I have found that when an injustice (such as the long delay that you are experiencing) occurs, it is hard to forgive because the injustice is not easing up. Go ahead and forgive nonetheless. The act of forgiving may ease some of your inner turmoil. I would urge you to be gentle with yourself because the anger from an ongoing injustice still may be with you.
You know how it goes. You go into a department store and have an unpleasant encounter with the person at checkout…..and you never go back there again. The particular incident has given you a bad feeling for the entire organization.
You break up with a boyfriend or girlfriend and, at least for a while, you think that no one really can be trusted. This one relationship makes you mistrustful of such relationships in general.
Generalization. It can help us when the generalization is true and can distort reality for us when false. For example, when we touch poison ivy in one woods, it is wise to avoid it in the next….and the next. The effects of poison ivy generalize regardless of which plant we touch. On the other hand, one boyfriend’s bad behavior does not predict another person’s behavior. In this case, generalization closes down our mind and heart when there is no need for this.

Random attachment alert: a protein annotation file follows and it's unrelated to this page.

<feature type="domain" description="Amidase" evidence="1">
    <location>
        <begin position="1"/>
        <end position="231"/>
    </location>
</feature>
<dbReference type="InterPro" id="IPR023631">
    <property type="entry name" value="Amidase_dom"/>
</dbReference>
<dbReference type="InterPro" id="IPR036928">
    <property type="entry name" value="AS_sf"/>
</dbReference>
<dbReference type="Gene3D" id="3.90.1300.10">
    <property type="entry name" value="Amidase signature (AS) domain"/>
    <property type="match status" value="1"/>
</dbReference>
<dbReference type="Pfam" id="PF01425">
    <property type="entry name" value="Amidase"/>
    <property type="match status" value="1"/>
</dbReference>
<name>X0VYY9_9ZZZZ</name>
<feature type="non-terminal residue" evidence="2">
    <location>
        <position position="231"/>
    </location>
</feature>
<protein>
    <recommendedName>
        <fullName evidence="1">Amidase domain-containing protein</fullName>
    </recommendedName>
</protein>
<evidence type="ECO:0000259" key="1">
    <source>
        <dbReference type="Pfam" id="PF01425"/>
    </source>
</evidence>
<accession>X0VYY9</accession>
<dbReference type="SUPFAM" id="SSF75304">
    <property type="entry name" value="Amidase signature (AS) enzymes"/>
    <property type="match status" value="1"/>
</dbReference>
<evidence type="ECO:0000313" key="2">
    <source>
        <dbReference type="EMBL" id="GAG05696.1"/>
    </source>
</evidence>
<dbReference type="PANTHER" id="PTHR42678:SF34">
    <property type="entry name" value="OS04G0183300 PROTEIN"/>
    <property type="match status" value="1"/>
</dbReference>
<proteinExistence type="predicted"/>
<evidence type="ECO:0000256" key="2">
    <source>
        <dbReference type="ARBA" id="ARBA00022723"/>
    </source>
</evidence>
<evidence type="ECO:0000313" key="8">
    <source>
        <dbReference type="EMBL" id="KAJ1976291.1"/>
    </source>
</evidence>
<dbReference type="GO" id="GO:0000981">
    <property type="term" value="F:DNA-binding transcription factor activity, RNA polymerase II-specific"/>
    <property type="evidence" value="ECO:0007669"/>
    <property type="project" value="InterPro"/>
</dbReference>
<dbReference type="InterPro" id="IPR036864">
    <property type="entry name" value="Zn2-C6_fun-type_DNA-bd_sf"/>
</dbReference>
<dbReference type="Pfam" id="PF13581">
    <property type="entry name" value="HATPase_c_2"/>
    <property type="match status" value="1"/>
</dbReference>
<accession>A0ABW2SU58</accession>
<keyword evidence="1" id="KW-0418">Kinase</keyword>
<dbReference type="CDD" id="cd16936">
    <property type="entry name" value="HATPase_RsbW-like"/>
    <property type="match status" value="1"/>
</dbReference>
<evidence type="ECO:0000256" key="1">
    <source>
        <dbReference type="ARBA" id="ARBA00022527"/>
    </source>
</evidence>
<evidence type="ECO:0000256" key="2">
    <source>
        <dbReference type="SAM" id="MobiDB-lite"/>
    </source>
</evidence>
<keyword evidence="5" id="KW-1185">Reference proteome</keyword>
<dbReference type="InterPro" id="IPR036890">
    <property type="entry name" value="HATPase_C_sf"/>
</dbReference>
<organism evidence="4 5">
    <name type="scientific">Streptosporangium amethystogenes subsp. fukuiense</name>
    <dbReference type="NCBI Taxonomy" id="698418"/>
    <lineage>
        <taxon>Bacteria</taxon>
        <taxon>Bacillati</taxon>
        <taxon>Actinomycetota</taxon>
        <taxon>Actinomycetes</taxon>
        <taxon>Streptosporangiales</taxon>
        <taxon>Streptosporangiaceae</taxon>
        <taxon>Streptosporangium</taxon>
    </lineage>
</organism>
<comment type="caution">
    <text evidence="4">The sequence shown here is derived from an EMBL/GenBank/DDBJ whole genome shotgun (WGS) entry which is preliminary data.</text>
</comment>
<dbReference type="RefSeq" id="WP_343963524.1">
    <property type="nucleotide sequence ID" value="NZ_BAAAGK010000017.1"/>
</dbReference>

When you are hurt by someone, you have to be careful not to generalize this to many, most, or all others. Not everyone is out to hurt you. Such generalization can form the unhealthy foundation for a world view that is pessimistic and inaccurate. Has this happened to you?
If so, it is time to fight back against this. Try saying the following to yourself as a way to break the habit of a false view of others:
I have been wounded by another person. For today, I will not let his/her wounds make me a bitter person who thinks negatively about people in general. I will overcome any tendency toward this by seeing others as having special worth, not because of what they have done, but in spite of this. We are all on this planet together; we are all wounded. Not all are out to wound me.
Those of you who have the absolute perfect spouse, please raise you hand……anyone?
Now, those of you who are the absolute perfect spouse, please raise your hand…..I see no hands up.
OK, so we have established that we are not perfect and neither is our partner. Yet, we can always improve. Note carefully that I am not suggesting that you read this to improve your partner. I write it to improve you, the reader.
Here is a little exercise that I recommend for any couple. Together, talk out the hurts that you received in your family of origin, where you grew up. Let the other know of your emotional wounds. This exercise is not meant to cast blame on anyone in your family of origin. Instead, the exercise is meant for each of you to deepen your insight into who your partner is. Knowing his wounds is one more dimension of knowing him as a person. As you each identify the wounds from your past, try to see what you, personally are bringing into the relationship from that past. Try to see what your partner is bringing in.